### Math Fluency Means More Than One Way

Of course, each student learns differently, so be prepared to offer multiple means of instruction. A simple concept such as addition can be taught using tape diagrams, but it can also be instructed with **rekenreks** and **number bonds**. Most importantly, teachers need to present students with many different representations so that they can succeed and build a strong math foundation. I promise, it’s not something that should be overlooked in the primary grades. It truly IS THAT important! For example, I’ve experienced working with upper elementary students who struggle firsthand with fractions. These struggles existed because the students did not have a solid foundational understanding of whole-number relationships. It’s no surprise that numbers less than one blow your mind when you don’t really “get” the relationships that numbers have!

## The Importance of Math Fluency Foundations

Once the foundation has been laid for students, they are ready to start gaining math fluency. Early number concepts are so important when learning math. In fact, these are the building block topics that all other math understanding will be built upon. Consequently, it is especially significant that students create a strong math foundation and concept of number sense. Without it, students will fall behind or be unable to gain automaticity.

As students grow and move up in grade levels, math automaticity becomes that much more important. Before students can move onto subtraction, they must first successfully understand addition. However, before they understand addition, students must understand parts of a whole. The same goes for multiplication and division, fractions, decimals, exponents, irrational numbers, etc. Do you get what I’m saying?!? Ultimately, students need a strong number sense, and automaticity to be successful. Indeed, this will help them grow in math skills even beyond their elementary years.

## Activities for Building Math Fluency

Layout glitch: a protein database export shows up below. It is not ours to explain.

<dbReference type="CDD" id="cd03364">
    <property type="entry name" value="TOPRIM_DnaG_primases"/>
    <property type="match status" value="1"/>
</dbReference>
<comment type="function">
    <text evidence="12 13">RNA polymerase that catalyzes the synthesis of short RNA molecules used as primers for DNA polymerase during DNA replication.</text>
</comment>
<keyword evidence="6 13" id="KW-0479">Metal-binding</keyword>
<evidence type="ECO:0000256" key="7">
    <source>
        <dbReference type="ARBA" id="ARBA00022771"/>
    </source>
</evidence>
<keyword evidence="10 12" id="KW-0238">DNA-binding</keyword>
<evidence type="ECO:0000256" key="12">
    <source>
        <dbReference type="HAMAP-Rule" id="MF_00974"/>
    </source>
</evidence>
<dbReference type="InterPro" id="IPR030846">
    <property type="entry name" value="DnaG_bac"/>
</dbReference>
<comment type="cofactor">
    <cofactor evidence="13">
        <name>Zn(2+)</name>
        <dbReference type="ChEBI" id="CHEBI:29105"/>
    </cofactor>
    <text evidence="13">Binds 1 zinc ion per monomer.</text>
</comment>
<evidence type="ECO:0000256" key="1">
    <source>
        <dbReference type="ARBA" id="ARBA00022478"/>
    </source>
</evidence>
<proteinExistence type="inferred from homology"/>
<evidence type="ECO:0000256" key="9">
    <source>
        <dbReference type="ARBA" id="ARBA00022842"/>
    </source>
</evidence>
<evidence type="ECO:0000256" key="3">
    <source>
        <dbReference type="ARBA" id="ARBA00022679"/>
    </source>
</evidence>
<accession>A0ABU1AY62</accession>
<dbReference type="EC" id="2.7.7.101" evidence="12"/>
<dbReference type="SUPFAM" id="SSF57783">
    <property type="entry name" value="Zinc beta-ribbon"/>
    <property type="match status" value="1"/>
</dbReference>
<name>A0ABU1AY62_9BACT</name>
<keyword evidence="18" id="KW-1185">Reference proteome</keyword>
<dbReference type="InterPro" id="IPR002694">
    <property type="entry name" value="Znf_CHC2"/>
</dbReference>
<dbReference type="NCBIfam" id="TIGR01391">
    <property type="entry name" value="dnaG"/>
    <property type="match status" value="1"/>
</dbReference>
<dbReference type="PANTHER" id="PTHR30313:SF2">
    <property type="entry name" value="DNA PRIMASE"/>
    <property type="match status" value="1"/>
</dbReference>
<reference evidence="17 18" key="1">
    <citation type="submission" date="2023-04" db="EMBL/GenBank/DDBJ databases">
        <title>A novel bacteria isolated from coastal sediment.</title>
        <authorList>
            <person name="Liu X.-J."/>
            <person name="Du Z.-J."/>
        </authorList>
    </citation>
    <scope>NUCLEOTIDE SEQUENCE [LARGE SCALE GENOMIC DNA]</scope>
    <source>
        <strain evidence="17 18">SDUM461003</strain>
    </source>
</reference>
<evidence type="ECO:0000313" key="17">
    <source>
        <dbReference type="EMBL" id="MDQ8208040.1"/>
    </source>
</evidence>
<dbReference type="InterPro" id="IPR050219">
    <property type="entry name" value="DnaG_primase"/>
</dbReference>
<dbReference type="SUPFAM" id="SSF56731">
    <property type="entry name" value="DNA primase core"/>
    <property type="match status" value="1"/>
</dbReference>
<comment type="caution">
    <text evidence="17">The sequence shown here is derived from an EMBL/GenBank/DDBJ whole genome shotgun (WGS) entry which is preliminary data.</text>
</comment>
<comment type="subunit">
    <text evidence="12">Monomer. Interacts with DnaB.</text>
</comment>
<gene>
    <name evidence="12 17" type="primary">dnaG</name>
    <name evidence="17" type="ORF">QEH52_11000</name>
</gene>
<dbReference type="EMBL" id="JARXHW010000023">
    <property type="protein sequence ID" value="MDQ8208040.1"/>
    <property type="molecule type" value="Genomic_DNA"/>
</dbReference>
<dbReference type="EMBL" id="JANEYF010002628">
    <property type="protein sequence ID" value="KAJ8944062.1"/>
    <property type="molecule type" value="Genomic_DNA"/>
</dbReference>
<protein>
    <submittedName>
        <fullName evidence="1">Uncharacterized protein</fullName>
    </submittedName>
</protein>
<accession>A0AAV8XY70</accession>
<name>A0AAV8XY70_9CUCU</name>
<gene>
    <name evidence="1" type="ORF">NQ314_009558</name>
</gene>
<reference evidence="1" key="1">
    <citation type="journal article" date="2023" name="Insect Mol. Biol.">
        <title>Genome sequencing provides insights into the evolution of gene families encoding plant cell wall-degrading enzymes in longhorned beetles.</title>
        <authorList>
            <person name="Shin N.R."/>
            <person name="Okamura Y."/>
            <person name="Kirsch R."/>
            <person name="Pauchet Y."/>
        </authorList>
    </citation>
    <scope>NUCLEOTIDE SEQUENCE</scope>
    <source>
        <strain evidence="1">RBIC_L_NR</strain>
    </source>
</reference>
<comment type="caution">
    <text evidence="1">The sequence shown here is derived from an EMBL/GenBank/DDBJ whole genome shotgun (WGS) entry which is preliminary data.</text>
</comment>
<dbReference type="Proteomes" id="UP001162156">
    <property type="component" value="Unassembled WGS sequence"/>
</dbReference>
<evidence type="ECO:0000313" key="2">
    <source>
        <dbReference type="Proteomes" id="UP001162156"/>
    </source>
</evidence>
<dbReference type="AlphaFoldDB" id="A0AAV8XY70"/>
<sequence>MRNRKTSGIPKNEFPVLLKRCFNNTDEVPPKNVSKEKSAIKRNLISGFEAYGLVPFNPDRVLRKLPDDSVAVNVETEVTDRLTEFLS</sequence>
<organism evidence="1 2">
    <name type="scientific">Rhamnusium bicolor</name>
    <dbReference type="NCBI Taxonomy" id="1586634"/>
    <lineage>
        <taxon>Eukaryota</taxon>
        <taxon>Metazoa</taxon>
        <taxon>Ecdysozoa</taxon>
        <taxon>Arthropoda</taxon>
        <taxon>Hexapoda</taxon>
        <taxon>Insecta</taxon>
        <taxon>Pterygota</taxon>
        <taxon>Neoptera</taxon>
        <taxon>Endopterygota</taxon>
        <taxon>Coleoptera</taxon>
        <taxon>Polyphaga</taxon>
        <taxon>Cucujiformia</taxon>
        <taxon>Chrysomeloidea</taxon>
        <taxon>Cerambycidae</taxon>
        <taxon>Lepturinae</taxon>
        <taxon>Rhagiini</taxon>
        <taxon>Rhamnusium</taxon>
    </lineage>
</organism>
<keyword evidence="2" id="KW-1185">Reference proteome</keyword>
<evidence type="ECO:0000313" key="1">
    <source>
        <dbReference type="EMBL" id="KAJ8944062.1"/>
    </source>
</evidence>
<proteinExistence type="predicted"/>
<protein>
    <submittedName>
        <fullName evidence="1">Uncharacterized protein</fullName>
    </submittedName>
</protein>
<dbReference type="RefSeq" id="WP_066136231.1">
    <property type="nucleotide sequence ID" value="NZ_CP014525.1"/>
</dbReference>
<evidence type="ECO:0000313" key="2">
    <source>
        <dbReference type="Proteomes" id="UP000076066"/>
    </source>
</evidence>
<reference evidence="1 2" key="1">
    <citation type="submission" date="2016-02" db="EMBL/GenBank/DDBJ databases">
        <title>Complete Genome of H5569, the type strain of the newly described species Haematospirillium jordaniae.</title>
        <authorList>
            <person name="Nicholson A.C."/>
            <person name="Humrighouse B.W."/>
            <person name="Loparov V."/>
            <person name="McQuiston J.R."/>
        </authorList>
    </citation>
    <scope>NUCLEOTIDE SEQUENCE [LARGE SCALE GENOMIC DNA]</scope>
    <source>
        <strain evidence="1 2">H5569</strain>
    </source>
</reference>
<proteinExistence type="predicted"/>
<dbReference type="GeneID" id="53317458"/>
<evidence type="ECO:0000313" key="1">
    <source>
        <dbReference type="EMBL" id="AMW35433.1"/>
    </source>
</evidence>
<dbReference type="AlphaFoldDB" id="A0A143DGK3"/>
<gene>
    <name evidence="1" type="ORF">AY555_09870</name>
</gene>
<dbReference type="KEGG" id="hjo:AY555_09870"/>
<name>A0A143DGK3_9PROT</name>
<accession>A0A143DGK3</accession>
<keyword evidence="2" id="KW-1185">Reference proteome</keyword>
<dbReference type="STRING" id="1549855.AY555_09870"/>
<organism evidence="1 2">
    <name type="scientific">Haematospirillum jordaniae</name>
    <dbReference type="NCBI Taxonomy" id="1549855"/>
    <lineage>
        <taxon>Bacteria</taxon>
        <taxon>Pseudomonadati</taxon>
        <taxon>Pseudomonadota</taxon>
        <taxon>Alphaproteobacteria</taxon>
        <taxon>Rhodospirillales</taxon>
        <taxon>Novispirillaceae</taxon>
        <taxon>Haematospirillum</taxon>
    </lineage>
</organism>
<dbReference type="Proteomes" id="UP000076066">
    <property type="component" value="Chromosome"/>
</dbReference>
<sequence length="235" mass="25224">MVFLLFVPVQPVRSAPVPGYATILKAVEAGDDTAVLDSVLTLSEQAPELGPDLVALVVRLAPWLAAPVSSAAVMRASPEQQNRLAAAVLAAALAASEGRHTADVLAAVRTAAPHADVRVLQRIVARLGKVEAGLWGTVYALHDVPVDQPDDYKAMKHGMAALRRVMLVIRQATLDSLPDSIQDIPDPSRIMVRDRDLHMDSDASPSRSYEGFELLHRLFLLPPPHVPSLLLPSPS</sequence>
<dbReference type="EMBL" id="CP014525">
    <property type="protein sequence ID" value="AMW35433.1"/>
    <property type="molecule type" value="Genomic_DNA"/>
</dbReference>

When you think about math fluency, I’m sure your mind wanders to the days of addition flash cards for **homework**, or even the dreaded (by some) timed multiplication quiz. While these are not bad options, there is so much more to math fluency than just basic **computation drills**.

Break out some fun manipulatives for students to use that are engaging but also easy on the bank account. As a matter of fact, some of my personal favorites are **home-made rekenreks**, ten frames, two colored counters, and oh-so-fun seasonal erasers or other fun trinkets. Remember the importance of offering students flexibility? This can be accomplished by the activities that you provide in the classroom. Use dot patterns on paper plates. You can make use of decks of cards, both printable or even digital. Online games like Kahoot also work well and are great for keeping students engaged. You can use math notebooks or journals, and even a game of Around the World! These options are so easy to use in any classroom, and your students will undoubtedly love them as well!

#### How do you teach math fluency in your classroom?

I’d love to chat with you! Drop a comment below or connect with me on social media!

## 2 Responses

Thank you for the enlightenment on math fluency. I’d like to know how to create and incorporate math stations for all learners and keep them engaged but for less work and money and prep.

Hi! I’m working on an upcoming post about how to make differentiation work for math teachers. Math stations are my go-to for differentiation! More info coming soon!